You cannot buy happiness, but you can always help your children to become happiest in the world. The verdict from recent studies is in: Mindfulness and meditation makes children kinder to their classmates, sharpens their brains and helps them to perform better in the classroom.
Mindfulness is a popular meditative practice in which you train your mind to focus on the present. When you are mindful, you respond with reason before emotion. You’re aware of how you are responding to a situation. Research shows that mindfulness can help curb depression and anxiety.
Meditation fosters inner peace and relaxation. This claim has been supported by decades of research showing changes in brainwave patterns during meditation.
Numerous psychological studies have now focused on the effect of mindfulness and meditation on young children. In a study led by Willem Kuyken of the University of Leister in the UK, 522 young people aged 12 to 16 in 12 secondary schools either participated in a mindfulness program or took part in the usual school curriculum. The researchers reasoned that the 12-16 age range represents a key developmental window for self-regulation and is a period when young people need to negotiate many academic and social stressors for the first time. At the end of the 9-week mindfulness program, the students who participated in it showed lower depression, less stress and better wellbeing than those taking part in the usual school curriculum.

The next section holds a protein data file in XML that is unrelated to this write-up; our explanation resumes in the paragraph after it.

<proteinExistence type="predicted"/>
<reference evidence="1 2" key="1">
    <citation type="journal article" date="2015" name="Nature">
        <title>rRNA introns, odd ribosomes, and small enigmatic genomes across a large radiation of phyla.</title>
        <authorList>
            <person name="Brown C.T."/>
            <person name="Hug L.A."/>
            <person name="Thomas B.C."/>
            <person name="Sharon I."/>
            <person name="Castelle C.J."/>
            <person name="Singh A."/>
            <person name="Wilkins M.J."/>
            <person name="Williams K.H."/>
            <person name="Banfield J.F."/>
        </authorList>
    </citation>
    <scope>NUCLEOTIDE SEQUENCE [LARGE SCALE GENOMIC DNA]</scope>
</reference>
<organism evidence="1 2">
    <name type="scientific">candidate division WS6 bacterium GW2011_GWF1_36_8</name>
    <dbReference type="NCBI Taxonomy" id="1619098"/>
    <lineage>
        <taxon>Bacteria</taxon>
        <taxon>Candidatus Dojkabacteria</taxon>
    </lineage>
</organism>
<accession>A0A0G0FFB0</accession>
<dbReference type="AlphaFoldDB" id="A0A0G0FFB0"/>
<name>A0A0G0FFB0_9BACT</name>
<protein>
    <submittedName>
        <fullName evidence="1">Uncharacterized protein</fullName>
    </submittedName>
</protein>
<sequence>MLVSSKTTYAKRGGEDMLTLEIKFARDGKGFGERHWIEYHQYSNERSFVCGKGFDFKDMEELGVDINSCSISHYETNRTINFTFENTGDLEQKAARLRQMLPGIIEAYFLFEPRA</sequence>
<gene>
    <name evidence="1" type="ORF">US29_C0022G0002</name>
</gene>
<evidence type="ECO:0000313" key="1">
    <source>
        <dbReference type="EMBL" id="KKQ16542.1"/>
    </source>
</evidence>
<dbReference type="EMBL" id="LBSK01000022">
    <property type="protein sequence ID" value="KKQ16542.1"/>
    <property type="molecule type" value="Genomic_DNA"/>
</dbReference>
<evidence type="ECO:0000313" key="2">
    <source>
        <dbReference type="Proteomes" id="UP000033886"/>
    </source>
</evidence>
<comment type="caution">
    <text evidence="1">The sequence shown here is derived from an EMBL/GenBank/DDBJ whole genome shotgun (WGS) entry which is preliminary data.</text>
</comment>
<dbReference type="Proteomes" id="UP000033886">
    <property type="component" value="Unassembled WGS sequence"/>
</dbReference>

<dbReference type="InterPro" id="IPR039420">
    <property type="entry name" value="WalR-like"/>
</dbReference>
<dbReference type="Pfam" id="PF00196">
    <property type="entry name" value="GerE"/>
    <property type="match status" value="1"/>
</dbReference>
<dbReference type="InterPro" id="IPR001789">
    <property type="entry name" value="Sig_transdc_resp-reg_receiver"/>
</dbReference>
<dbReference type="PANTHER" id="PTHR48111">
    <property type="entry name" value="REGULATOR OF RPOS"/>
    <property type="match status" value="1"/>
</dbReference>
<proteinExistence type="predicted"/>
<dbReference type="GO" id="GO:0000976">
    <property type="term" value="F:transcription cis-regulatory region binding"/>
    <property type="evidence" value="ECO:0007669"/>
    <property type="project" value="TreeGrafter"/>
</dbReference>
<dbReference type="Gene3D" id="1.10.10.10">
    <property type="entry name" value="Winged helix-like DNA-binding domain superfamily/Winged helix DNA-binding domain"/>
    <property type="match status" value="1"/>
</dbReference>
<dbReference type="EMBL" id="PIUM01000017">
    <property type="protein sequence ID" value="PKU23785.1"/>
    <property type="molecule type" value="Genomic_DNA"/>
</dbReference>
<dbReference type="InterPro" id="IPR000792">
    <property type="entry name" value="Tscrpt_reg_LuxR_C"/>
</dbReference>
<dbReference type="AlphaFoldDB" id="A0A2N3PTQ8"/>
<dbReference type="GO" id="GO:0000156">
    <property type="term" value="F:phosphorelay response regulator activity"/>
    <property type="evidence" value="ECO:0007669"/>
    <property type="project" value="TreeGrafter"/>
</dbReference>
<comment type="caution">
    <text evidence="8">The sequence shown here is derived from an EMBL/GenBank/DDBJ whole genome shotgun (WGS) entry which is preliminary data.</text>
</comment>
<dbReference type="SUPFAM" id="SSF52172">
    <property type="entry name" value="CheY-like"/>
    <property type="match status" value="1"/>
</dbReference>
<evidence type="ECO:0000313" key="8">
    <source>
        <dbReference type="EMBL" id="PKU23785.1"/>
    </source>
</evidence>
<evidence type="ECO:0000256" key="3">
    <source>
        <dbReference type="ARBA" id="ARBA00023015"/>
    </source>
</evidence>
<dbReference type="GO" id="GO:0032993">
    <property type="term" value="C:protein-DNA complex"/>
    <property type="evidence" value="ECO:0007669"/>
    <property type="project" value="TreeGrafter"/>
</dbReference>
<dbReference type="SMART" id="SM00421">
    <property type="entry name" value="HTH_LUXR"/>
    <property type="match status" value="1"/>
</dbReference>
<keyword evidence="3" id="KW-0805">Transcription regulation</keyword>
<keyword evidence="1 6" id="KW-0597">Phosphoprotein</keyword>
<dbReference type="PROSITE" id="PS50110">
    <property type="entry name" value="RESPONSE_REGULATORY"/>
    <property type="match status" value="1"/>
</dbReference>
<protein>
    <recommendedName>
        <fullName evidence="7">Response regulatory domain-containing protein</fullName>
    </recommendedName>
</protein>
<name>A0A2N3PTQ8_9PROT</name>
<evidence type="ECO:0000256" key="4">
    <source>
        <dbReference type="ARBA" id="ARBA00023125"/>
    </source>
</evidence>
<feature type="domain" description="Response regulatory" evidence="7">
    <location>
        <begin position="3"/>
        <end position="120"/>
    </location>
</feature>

A University of British Columbia study examined the effect of a mindfulness program on 99 Grade 3 and 4 children who were randomly assigned to the program. Their results undoubtedly showed that the program not only improved cognitive skills but also led to significant increases in social and emotional competence and wellbeing.
In the US, three years after a mediation program was implemented at a troubled middle school, suspension rate dropped from 28% to 4% and teacher turnover plummeted. In another US study 41% of meditating middle school students gained at least one level in mathematics on a state standardised test. A separate study found that children who practised mindfulness scored 15% more than their peers who didn’t participate.
© Surendra Verma 2018